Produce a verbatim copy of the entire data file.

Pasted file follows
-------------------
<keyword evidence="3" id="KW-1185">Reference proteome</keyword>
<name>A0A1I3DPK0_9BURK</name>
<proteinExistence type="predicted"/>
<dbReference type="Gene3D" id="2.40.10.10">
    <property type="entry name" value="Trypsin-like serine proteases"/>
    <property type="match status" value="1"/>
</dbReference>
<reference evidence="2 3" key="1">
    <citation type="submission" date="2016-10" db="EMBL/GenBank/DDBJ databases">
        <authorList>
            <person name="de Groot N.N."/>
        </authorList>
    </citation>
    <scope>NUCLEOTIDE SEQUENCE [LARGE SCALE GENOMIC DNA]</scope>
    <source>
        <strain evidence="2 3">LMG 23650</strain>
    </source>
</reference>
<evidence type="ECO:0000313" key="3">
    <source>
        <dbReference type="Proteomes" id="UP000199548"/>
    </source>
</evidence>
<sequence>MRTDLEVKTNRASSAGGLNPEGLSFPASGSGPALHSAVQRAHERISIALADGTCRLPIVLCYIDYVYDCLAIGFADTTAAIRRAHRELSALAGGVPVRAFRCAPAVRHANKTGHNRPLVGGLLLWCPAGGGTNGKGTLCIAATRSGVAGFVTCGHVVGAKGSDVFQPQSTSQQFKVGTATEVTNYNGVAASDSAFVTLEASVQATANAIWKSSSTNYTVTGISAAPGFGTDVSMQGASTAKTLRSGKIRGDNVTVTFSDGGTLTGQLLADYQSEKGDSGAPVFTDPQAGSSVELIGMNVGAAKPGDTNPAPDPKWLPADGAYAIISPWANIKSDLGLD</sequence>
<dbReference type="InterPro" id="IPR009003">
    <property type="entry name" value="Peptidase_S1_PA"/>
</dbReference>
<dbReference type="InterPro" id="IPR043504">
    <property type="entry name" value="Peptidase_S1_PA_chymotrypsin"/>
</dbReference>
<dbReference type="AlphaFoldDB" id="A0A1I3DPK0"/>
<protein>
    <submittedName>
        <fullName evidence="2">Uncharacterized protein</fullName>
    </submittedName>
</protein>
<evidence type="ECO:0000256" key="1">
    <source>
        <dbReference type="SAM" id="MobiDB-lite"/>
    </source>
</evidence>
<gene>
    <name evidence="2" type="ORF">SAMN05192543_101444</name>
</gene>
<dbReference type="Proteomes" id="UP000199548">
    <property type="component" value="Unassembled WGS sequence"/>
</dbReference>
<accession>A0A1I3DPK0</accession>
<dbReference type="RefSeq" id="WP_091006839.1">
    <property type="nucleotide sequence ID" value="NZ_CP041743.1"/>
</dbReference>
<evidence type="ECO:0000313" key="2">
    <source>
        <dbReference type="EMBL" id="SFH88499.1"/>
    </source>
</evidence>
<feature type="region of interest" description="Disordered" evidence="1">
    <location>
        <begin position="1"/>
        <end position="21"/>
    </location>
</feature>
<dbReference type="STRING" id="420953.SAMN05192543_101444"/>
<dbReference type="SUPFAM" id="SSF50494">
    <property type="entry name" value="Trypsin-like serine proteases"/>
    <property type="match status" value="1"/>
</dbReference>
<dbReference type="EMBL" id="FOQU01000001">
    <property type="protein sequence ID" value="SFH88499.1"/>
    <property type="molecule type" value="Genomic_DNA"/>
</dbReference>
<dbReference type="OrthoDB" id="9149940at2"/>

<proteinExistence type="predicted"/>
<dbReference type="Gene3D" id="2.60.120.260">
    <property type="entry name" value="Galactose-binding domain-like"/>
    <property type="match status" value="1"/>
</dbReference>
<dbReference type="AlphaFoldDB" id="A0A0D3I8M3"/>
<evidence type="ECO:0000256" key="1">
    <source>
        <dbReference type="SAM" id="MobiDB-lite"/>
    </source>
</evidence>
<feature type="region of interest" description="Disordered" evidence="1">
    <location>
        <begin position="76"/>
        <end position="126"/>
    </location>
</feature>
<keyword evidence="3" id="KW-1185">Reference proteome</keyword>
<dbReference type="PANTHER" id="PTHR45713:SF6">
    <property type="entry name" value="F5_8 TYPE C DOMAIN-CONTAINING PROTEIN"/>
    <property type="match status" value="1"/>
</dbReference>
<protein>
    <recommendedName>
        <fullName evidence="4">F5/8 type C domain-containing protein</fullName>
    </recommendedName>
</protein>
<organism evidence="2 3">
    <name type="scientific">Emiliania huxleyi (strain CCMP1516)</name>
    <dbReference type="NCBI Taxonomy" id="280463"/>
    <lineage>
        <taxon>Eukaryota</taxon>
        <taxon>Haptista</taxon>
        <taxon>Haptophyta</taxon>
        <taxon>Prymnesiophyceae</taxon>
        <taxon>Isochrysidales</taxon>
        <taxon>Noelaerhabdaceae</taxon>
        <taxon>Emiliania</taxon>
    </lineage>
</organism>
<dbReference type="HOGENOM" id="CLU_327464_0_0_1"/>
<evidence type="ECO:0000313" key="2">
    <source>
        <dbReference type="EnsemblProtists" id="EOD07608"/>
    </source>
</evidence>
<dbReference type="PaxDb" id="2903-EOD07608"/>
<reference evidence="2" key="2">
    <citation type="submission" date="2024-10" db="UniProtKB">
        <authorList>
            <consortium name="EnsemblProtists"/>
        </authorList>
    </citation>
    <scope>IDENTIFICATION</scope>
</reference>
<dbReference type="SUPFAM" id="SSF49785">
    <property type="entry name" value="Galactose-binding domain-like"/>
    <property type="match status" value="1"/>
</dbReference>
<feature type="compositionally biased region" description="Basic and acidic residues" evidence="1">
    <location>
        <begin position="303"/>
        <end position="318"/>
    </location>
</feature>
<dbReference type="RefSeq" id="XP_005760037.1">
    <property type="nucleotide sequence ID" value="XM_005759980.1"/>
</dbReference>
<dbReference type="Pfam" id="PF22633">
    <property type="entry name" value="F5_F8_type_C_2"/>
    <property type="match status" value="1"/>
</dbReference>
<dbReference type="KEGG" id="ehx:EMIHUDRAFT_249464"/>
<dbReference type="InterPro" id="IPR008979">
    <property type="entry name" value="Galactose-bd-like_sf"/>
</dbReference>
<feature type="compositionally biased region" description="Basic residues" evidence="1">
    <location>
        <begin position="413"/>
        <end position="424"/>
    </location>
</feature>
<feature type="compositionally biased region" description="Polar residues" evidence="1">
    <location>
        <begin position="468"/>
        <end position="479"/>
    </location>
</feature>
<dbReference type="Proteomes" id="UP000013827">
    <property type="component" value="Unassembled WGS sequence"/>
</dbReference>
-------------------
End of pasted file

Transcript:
<keyword evidence="3" id="KW-1185">Reference proteome</keyword>
<name>A0A1I3DPK0_9BURK</name>
<proteinExistence type="predicted"/>
<dbReference type="Gene3D" id="2.40.10.10">
    <property type="entry name" value="Trypsin-like serine proteases"/>
    <property type="match status" value="1"/>
</dbReference>
<reference evidence="2 3" key="1">
    <citation type="submission" date="2016-10" db="EMBL/GenBank/DDBJ databases">
        <authorList>
            <person name="de Groot N.N."/>
        </authorList>
    </citation>
    <scope>NUCLEOTIDE SEQUENCE [LARGE SCALE GENOMIC DNA]</scope>
    <source>
        <strain evidence="2 3">LMG 23650</strain>
    </source>
</reference>
<evidence type="ECO:0000313" key="3">
    <source>
        <dbReference type="Proteomes" id="UP000199548"/>
    </source>
</evidence>
<sequence>MRTDLEVKTNRASSAGGLNPEGLSFPASGSGPALHSAVQRAHERISIALADGTCRLPIVLCYIDYVYDCLAIGFADTTAAIRRAHRELSALAGGVPVRAFRCAPAVRHANKTGHNRPLVGGLLLWCPAGGGTNGKGTLCIAATRSGVAGFVTCGHVVGAKGSDVFQPQSTSQQFKVGTATEVTNYNGVAASDSAFVTLEASVQATANAIWKSSSTNYTVTGISAAPGFGTDVSMQGASTAKTLRSGKIRGDNVTVTFSDGGTLTGQLLADYQSEKGDSGAPVFTDPQAGSSVELIGMNVGAAKPGDTNPAPDPKWLPADGAYAIISPWANIKSDLGLD</sequence>
<dbReference type="InterPro" id="IPR009003">
    <property type="entry name" value="Peptidase_S1_PA"/>
</dbReference>
<dbReference type="InterPro" id="IPR043504">
    <property type="entry name" value="Peptidase_S1_PA_chymotrypsin"/>
</dbReference>
<dbReference type="AlphaFoldDB" id="A0A1I3DPK0"/>
<protein>
    <submittedName>
        <fullName evidence="2">Uncharacterized protein</fullName>
    </submittedName>
</protein>
<evidence type="ECO:0000256" key="1">
    <source>
        <dbReference type="SAM" id="MobiDB-lite"/>
    </source>
</evidence>
<gene>
    <name evidence="2" type="ORF">SAMN05192543_101444</name>
</gene>
<dbReference type="Proteomes" id="UP000199548">
    <property type="component" value="Unassembled WGS sequence"/>
</dbReference>
<accession>A0A1I3DPK0</accession>
<dbReference type="RefSeq" id="WP_091006839.1">
    <property type="nucleotide sequence ID" value="NZ_CP041743.1"/>
</dbReference>
<evidence type="ECO:0000313" key="2">
    <source>
        <dbReference type="EMBL" id="SFH88499.1"/>
    </source>
</evidence>
<feature type="region of interest" description="Disordered" evidence="1">
    <location>
        <begin position="1"/>
        <end position="21"/>
    </location>
</feature>
<dbReference type="STRING" id="420953.SAMN05192543_101444"/>
<dbReference type="SUPFAM" id="SSF50494">
    <property type="entry name" value="Trypsin-like serine proteases"/>
    <property type="match status" value="1"/>
</dbReference>
<dbReference type="EMBL" id="FOQU01000001">
    <property type="protein sequence ID" value="SFH88499.1"/>
    <property type="molecule type" value="Genomic_DNA"/>
</dbReference>
<dbReference type="OrthoDB" id="9149940at2"/>

<proteinExistence type="predicted"/>
<dbReference type="Gene3D" id="2.60.120.260">
    <property type="entry name" value="Galactose-binding domain-like"/>
    <property type="match status" value="1"/>
</dbReference>
<dbReference type="AlphaFoldDB" id="A0A0D3I8M3"/>
<evidence type="ECO:0000256" key="1">
    <source>
        <dbReference type="SAM" id="MobiDB-lite"/>
    </source>
</evidence>
<feature type="region of interest" description="Disordered" evidence="1">
    <location>
        <begin position="76"/>
        <end position="126"/>
    </location>
</feature>
<keyword evidence="3" id="KW-1185">Reference proteome</keyword>
<dbReference type="PANTHER" id="PTHR45713:SF6">
    <property type="entry name" value="F5_8 TYPE C DOMAIN-CONTAINING PROTEIN"/>
    <property type="match status" value="1"/>
</dbReference>
<protein>
    <recommendedName>
        <fullName evidence="4">F5/8 type C domain-containing protein</fullName>
    </recommendedName>
</protein>
<organism evidence="2 3">
    <name type="scientific">Emiliania huxleyi (strain CCMP1516)</name>
    <dbReference type="NCBI Taxonomy" id="280463"/>
    <lineage>
        <taxon>Eukaryota</taxon>
        <taxon>Haptista</taxon>
        <taxon>Haptophyta</taxon>
        <taxon>Prymnesiophyceae</taxon>
        <taxon>Isochrysidales</taxon>
        <taxon>Noelaerhabdaceae</taxon>
        <taxon>Emiliania</taxon>
    </lineage>
</organism>
<dbReference type="HOGENOM" id="CLU_327464_0_0_1"/>
<evidence type="ECO:0000313" key="2">
    <source>
        <dbReference type="EnsemblProtists" id="EOD07608"/>
    </source>
</evidence>
<dbReference type="PaxDb" id="2903-EOD07608"/>
<reference evidence="2" key="2">
    <citation type="submission" date="2024-10" db="UniProtKB">
        <authorList>
            <consortium name="EnsemblProtists"/>
        </authorList>
    </citation>
    <scope>IDENTIFICATION</scope>
</reference>
<dbReference type="SUPFAM" id="SSF49785">
    <property type="entry name" value="Galactose-binding domain-like"/>
    <property type="match status" value="1"/>
</dbReference>
<feature type="compositionally biased region" description="Basic and acidic residues" evidence="1">
    <location>
        <begin position="303"/>
        <end position="318"/>
    </location>
</feature>
<dbReference type="RefSeq" id="XP_005760037.1">
    <property type="nucleotide sequence ID" value="XM_005759980.1"/>
</dbReference>
<dbReference type="Pfam" id="PF22633">
    <property type="entry name" value="F5_F8_type_C_2"/>
    <property type="match status" value="1"/>
</dbReference>
<dbReference type="KEGG" id="ehx:EMIHUDRAFT_249464"/>
<dbReference type="InterPro" id="IPR008979">
    <property type="entry name" value="Galactose-bd-like_sf"/>
</dbReference>
<feature type="compositionally biased region" description="Basic residues" evidence="1">
    <location>
        <begin position="413"/>
        <end position="424"/>
    </location>
</feature>
<feature type="compositionally biased region" description="Polar residues" evidence="1">
    <location>
        <begin position="468"/>
        <end position="479"/>
    </location>
</feature>
<dbReference type="Proteomes" id="UP000013827">
    <property type="component" value="Unassembled WGS sequence"/>
</dbReference>